This can allow creative and positive processes for building whole new mental health services systems which have new ways of organising services, new approaches for treatment and case management, new support methods, new ways of involving carers, families/friends with the treatment and added support for consumers.  It may also lead to linking people into educational, vocational, employment options and other meaningful activities.  Its so developmental and now there is this exciting group of people; full of valuable knowledge – the consumers of today.  The added skill and knowledge due to firsthand experience of a mental illness and recovery to some extent and know a lot about the system; it’s a gold mine and bonus to activate the consumers of today to some constructive discussion and listen to what they love to say.  There is just so much potential with today’s consumer and allowing them to have a leading role.

And what about consideration that must be given to cultural influences for our ethnic consumer of today?  We know that culture affects an individual’s way of life as people’s values and customs are passed down from generation to generation, making consumers of ethnic origin face a rather complex phenomenon.  However, that human quality of wanting to live and move life forward exists in all of us regardless of ethnicity.  It is not enough to simply learn about some of the preconceived ideas about how consumers of ethnic origin should live and what they should think.  Rather we are matured members of the community should be encouraged to engage in the journey with them.  Our journey too could be slowed by engagement.  Both in dialogue and in relationship we will discover the similar dimension of life as we put our lives together.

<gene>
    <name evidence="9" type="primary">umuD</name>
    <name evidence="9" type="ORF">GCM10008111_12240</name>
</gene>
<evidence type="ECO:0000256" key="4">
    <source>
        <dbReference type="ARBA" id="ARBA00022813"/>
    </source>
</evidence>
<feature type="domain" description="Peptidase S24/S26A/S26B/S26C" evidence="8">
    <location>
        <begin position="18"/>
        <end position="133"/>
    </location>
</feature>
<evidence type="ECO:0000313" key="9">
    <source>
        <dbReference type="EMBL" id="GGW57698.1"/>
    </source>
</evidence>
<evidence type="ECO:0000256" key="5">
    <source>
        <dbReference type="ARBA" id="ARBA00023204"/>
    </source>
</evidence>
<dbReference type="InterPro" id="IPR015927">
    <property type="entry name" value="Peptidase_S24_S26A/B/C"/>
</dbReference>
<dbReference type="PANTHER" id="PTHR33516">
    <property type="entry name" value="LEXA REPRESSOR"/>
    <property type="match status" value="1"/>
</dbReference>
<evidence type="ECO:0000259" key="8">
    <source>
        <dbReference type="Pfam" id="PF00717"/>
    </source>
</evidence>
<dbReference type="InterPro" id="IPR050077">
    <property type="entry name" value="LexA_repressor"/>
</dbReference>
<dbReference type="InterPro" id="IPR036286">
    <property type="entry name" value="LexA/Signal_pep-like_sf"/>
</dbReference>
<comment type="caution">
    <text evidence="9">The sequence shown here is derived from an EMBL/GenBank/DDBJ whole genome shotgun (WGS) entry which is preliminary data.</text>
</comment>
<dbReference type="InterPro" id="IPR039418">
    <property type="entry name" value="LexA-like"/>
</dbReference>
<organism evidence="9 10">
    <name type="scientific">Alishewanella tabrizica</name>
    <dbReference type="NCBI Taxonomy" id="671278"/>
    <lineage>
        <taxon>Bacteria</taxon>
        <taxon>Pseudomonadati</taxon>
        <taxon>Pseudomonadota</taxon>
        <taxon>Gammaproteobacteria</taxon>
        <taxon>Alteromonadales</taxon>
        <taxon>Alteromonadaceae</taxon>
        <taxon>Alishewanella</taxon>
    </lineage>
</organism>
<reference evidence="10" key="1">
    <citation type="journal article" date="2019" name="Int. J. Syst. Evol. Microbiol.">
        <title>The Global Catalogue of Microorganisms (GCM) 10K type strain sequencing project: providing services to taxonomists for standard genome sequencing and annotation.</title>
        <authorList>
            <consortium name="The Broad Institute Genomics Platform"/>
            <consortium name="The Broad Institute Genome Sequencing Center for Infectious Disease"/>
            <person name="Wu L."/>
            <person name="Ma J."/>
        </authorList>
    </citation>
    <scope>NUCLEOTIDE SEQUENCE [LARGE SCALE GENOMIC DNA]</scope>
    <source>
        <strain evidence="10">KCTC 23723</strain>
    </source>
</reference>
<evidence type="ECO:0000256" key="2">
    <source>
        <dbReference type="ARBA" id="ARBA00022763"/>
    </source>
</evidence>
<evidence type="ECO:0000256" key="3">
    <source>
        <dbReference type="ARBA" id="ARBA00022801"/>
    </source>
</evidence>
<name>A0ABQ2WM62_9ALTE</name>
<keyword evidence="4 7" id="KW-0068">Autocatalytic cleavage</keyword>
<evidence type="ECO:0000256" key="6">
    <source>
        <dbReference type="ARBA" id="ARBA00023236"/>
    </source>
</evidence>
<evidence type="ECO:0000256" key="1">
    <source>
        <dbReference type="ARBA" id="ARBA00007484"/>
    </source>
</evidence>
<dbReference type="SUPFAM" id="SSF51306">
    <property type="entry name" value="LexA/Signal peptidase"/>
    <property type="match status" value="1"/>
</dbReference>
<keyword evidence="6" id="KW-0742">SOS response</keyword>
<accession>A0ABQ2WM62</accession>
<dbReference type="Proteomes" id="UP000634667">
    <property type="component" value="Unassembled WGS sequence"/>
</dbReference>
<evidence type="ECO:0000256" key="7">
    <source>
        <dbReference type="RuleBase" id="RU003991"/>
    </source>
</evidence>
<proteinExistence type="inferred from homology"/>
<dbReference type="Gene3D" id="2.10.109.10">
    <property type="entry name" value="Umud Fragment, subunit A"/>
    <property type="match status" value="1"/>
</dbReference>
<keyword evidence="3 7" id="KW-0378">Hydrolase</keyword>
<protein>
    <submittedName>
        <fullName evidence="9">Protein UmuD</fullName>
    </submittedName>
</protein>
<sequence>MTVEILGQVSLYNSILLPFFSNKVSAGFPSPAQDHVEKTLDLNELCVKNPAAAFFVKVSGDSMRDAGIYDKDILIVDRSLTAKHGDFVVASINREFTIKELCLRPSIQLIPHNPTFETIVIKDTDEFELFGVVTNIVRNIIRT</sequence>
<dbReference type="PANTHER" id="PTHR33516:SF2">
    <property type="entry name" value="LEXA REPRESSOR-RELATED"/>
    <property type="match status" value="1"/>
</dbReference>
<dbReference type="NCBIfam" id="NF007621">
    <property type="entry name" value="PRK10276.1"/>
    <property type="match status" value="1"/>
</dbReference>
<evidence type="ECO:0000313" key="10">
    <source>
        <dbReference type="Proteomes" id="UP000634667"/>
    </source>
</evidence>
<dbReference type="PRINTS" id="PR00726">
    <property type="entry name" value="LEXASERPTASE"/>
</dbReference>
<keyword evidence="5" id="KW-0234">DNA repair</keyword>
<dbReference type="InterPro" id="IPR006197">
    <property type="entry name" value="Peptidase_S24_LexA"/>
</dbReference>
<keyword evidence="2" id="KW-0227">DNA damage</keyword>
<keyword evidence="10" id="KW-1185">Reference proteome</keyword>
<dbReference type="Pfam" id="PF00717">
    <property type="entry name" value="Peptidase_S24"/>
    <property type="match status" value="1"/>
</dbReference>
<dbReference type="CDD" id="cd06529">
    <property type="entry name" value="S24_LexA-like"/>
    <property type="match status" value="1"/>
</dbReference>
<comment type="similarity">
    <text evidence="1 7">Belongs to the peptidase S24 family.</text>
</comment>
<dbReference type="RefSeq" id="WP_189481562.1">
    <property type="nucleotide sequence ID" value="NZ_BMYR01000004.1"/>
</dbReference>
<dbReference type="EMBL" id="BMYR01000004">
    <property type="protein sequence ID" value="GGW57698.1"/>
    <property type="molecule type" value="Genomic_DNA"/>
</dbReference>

I feel that the issues relating to specific cultural groups are too wide and complex to be covered in this segment of writing.  However, one must always consider the diversity within cultural groups, keeping in mind the following points to accommodate this wide diversity:-

  • Cultural, definitions, beliefs about mental illness
  • Language (written and spoken)
  • Definitions of ambiguous terms (eg support, “keep in touch”)
  • Interrelationships between medications/traditional remedies
  • Interrelationships between psychological/traditional strategies
  • Understanding mental health services’ procedures
  • Understanding the expectations of the family
  • Observance of religious practices
  • The role of male and female in each culture/ appropriate gender specific behaviour

This list is far from complete and illustrates some of the considerations needed in servicing ethnic consumer/their families.

These points also need to be considered when dealing with ethnic consumers/their family member in designing psychosocial rehabilitation programs suited to encourage consumer participation.

In conclusion, it is through a glimpse at the wider community at many times and becoming more frequent within today’s consumers, when communci9ation and a cooperation between consumers, non-consumers and services is constantly occurring for the common good, when active good will is found in relationships that continue to inspire hope to consumers to participate at any opportunity and move forward in life as an equal citizen of our society.